When fully grown, thrips are about 1-1.5 mm (0.03-0.06 inches) long and have long slender bodies with two pairs of wings that are narrow and fringed with hairs. Unlike most insects, thrips have asymmetrical mouthparts which they use to scrape the surface of the leaf and extract fluids. Both onion thrips and western flower thrips are similar in size and have yellow or brown bodies, therefore identification of thrips requires close examination with magnification. For more information on how to distinguish onion thrips from western flower thrips, consult the page on identifying pestiferous thrips in western Colorado.
- There are hundreds of thrips species in North America, but two species are major pests of vegetables grown in Colorado. They are onion thrips (Thrips tabaci) and western flower thrips (Frankliniella occidentalis). The onion thrips has also been recorded in indoor-grown hemp in Colorado.
- Collectively, both thrips species have a wide host range that includes winter wheat, alfalfa, legumes, onions, beans, cucumber, peppers, potatoes, garlic, cabbage, leek, asparagus, and cauliflower. Feeding injury tends to be more noticeable on plants grown indoors where there are fewer natural enemies.
- Viruses transmitted by thrips are called tospoviruses and cause plant diseases such as tomato spotted wilt, impatiens necrotic spot, and iris yellow spot virus. Collectively, these viruses can infect a wide range of vegetables including lettuce, tomato, potatoes, peppers, shallots, and garlic.
- Thrips can reproduce asexually and produce multiple generations each growing season.
Adult of western flower thrips. Note the fringed hairs on the wing edges. Two species of thrips, onion thrips and western flower thrips, are of concern in vegetable production in Colorado. Typically, thrips are more problematic indoors where there are fewer natural enemies. Image credit: David Cappaert, Bugwood.org
Larva of onion thrips. Image credit: Whitney Cranshaw, Colorado State University, Bugwood.org
Onion thrips on onion leaf, both adults and immatures are present. Note their small size relative to the leaf. Image credit: Diane Alston, Utah State University, Bugwood.org
Head of cabbage with feeding injury due to thrips. Image credit: Gerald Holmes, Strawberry Center, Cal Poly San Luis Obispo, Bugwood.org
Tomato injured by ovipositon of western flower thrips. Image credit: Whitney Cranshaw, Colorado State University, Bugwood.org
Cucumber leaf with feeding injury due to thrips. Note the presence of dark spots (excrement) on patches of silver discoloration. Image credit: Bruce Watt, University of Maine, Bugwood.org
Life history and habits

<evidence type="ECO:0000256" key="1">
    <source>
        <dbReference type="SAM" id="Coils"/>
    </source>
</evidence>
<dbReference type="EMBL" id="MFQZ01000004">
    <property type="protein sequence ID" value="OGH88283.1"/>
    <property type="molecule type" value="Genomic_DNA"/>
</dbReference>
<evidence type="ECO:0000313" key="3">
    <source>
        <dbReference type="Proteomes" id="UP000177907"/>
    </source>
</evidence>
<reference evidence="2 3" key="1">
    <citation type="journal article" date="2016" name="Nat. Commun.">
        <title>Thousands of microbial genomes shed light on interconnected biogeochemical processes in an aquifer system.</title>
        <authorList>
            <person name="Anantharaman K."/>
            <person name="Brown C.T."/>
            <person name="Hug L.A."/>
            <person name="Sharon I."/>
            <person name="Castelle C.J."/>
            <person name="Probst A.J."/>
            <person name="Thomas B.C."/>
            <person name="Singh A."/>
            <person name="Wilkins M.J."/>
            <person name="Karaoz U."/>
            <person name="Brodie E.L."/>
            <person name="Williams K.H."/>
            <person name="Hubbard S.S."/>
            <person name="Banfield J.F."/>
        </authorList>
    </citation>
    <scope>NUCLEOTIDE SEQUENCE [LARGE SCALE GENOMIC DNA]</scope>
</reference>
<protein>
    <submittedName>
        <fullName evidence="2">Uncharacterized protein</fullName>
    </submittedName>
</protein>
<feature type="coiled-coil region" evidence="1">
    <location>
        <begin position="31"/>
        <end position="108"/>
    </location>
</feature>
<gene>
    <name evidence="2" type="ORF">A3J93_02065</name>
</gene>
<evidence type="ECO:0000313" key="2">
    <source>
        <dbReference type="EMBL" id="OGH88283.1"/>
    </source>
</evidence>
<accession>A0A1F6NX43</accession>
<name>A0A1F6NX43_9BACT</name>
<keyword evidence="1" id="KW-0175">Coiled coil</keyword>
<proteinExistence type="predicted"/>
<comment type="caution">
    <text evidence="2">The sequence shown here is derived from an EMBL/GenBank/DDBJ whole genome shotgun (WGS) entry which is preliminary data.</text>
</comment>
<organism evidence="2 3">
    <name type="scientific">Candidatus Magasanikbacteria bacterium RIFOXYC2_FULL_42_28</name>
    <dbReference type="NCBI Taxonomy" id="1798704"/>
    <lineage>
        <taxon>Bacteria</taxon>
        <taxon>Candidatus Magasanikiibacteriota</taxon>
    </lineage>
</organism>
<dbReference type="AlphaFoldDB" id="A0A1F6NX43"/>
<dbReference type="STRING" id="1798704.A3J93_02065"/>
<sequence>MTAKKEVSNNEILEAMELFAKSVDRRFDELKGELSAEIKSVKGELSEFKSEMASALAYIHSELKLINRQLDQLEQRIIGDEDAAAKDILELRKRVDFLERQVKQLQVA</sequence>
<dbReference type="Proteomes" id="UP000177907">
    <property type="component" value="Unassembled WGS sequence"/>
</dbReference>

The eggs of both thrips species are deposited in tissues of the host plant and resemble a kidney bean. Onion thrips are parthenogenic, which means that mature females can lay eggs without mating. Larvae resemble wingless adults and tend to be transparent, white, or pale yellow or orange. After hatching from eggs, larvae develop through four instars which are further divided into two active feeding and two inactive non-feeding stages. The first and second instars feed on newly emerged foliage and flower buds, and both adults and feeding larvae will crawl when disturbed. The third and fourth instars are non-feeding and are often referred to as the pre-pupa and pupal stages. All stages tend to seek shelter between adjacent leaves or flower structures.
Western flower thrips is an important vector of the tomato spotted wilt virus and the impatiens necrotic spot virus. Both viruses can infect a wide range of plants and a single plant can be infected with both viruses. The tomato spotted wilt virus can significantly damage tomatoes, potatoes, peppers, eggplant, potato, lettuce, spinach, cucurbits, and beans. In addition to infecting greenhouse ornamentals, the impatiens necrotic spot virus can also infect cucumbers, tomatoes, and peppers. The onion thrips can also vector iris yellow spot virus, resulting in straw or tan lesions on onion leaves and flowers. Typically, the tomato spotted wilt virus and the impatiens necrotic spot virus are not a concern on onions.
Thrips feeding causes leaves to turn silver in patches or streaks. When the thrips density is high, feeding can cause withering of foliage and tiny black spots (thrips excrement) may be visible on leaves. Injury to leaves can reduce plant growth and increase stress. In areas with sufficient moisture, feeding injury can increase the plant’s susceptibility to microbial infection. Thrips can also feed on flower buds, which can result in deformed flowers or buds that do not bloom. Thrips feeding can also lead to deformed fruits such as the “pig-tail” appearance of cucumber, even when thrips densities are relatively low. Scarring of fruits is another symptom of thrips feeding injury in capsicum, cucumber, and beans.